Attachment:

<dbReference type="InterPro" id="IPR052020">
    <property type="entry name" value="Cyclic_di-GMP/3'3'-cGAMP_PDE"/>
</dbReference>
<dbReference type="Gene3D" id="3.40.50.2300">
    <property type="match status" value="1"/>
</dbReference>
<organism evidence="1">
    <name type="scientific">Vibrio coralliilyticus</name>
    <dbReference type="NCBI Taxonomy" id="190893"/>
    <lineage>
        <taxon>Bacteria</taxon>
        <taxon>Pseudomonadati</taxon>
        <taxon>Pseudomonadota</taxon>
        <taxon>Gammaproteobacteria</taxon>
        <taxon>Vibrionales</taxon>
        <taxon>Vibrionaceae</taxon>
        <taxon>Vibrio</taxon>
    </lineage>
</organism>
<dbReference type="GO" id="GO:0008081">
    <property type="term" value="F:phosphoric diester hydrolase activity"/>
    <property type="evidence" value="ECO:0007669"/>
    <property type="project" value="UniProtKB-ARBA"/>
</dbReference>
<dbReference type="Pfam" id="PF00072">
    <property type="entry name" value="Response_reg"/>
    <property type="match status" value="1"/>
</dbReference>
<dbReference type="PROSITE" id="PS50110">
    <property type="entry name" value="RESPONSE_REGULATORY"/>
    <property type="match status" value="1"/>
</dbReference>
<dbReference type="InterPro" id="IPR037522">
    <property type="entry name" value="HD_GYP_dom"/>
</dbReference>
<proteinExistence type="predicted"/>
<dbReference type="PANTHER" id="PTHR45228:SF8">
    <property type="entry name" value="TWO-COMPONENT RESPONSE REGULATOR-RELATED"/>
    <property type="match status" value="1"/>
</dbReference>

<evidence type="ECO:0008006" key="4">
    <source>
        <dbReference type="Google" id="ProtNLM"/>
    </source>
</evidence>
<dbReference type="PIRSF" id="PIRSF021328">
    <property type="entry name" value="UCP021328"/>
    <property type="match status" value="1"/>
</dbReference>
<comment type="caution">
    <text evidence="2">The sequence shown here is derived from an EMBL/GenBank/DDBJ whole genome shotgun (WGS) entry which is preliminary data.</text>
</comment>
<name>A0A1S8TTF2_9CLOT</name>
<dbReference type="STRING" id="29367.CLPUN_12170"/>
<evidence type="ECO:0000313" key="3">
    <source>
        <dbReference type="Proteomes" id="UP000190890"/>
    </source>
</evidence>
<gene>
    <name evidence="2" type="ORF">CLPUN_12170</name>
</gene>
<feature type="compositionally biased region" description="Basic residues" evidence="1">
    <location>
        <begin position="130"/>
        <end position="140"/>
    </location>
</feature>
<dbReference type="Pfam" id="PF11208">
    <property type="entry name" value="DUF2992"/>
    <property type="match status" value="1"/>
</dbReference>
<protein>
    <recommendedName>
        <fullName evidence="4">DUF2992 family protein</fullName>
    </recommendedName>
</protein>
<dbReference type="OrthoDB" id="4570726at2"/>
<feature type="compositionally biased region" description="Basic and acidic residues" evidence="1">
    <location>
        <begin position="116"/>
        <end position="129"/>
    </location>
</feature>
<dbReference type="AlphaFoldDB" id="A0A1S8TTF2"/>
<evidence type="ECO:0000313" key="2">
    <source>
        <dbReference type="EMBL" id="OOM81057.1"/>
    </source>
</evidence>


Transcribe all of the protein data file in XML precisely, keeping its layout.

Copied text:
<dbReference type="InterPro" id="IPR052020">
    <property type="entry name" value="Cyclic_di-GMP/3'3'-cGAMP_PDE"/>
</dbReference>
<dbReference type="Gene3D" id="3.40.50.2300">
    <property type="match status" value="1"/>
</dbReference>
<organism evidence="1">
    <name type="scientific">Vibrio coralliilyticus</name>
    <dbReference type="NCBI Taxonomy" id="190893"/>
    <lineage>
        <taxon>Bacteria</taxon>
        <taxon>Pseudomonadati</taxon>
        <taxon>Pseudomonadota</taxon>
        <taxon>Gammaproteobacteria</taxon>
        <taxon>Vibrionales</taxon>
        <taxon>Vibrionaceae</taxon>
        <taxon>Vibrio</taxon>
    </lineage>
</organism>
<dbReference type="GO" id="GO:0008081">
    <property type="term" value="F:phosphoric diester hydrolase activity"/>
    <property type="evidence" value="ECO:0007669"/>
    <property type="project" value="UniProtKB-ARBA"/>
</dbReference>
<dbReference type="Pfam" id="PF00072">
    <property type="entry name" value="Response_reg"/>
    <property type="match status" value="1"/>
</dbReference>
<dbReference type="PROSITE" id="PS50110">
    <property type="entry name" value="RESPONSE_REGULATORY"/>
    <property type="match status" value="1"/>
</dbReference>
<dbReference type="InterPro" id="IPR037522">
    <property type="entry name" value="HD_GYP_dom"/>
</dbReference>
<proteinExistence type="predicted"/>
<dbReference type="PANTHER" id="PTHR45228:SF8">
    <property type="entry name" value="TWO-COMPONENT RESPONSE REGULATOR-RELATED"/>
    <property type="match status" value="1"/>
</dbReference>

<evidence type="ECO:0008006" key="4">
    <source>
        <dbReference type="Google" id="ProtNLM"/>
    </source>
</evidence>
<dbReference type="PIRSF" id="PIRSF021328">
    <property type="entry name" value="UCP021328"/>
    <property type="match status" value="1"/>
</dbReference>
<comment type="caution">
    <text evidence="2">The sequence shown here is derived from an EMBL/GenBank/DDBJ whole genome shotgun (WGS) entry which is preliminary data.</text>
</comment>
<name>A0A1S8TTF2_9CLOT</name>
<dbReference type="STRING" id="29367.CLPUN_12170"/>
<evidence type="ECO:0000313" key="3">
    <source>
        <dbReference type="Proteomes" id="UP000190890"/>
    </source>
</evidence>
<gene>
    <name evidence="2" type="ORF">CLPUN_12170</name>
</gene>
<feature type="compositionally biased region" description="Basic residues" evidence="1">
    <location>
        <begin position="130"/>
        <end position="140"/>
    </location>
</feature>
<dbReference type="Pfam" id="PF11208">
    <property type="entry name" value="DUF2992"/>
    <property type="match status" value="1"/>
</dbReference>
<protein>
    <recommendedName>
        <fullName evidence="4">DUF2992 family protein</fullName>
    </recommendedName>
</protein>
<dbReference type="OrthoDB" id="4570726at2"/>
<feature type="compositionally biased region" description="Basic and acidic residues" evidence="1">
    <location>
        <begin position="116"/>
        <end position="129"/>
    </location>
</feature>
<dbReference type="AlphaFoldDB" id="A0A1S8TTF2"/>
<evidence type="ECO:0000313" key="2">
    <source>
        <dbReference type="EMBL" id="OOM81057.1"/>
    </source>
</evidence>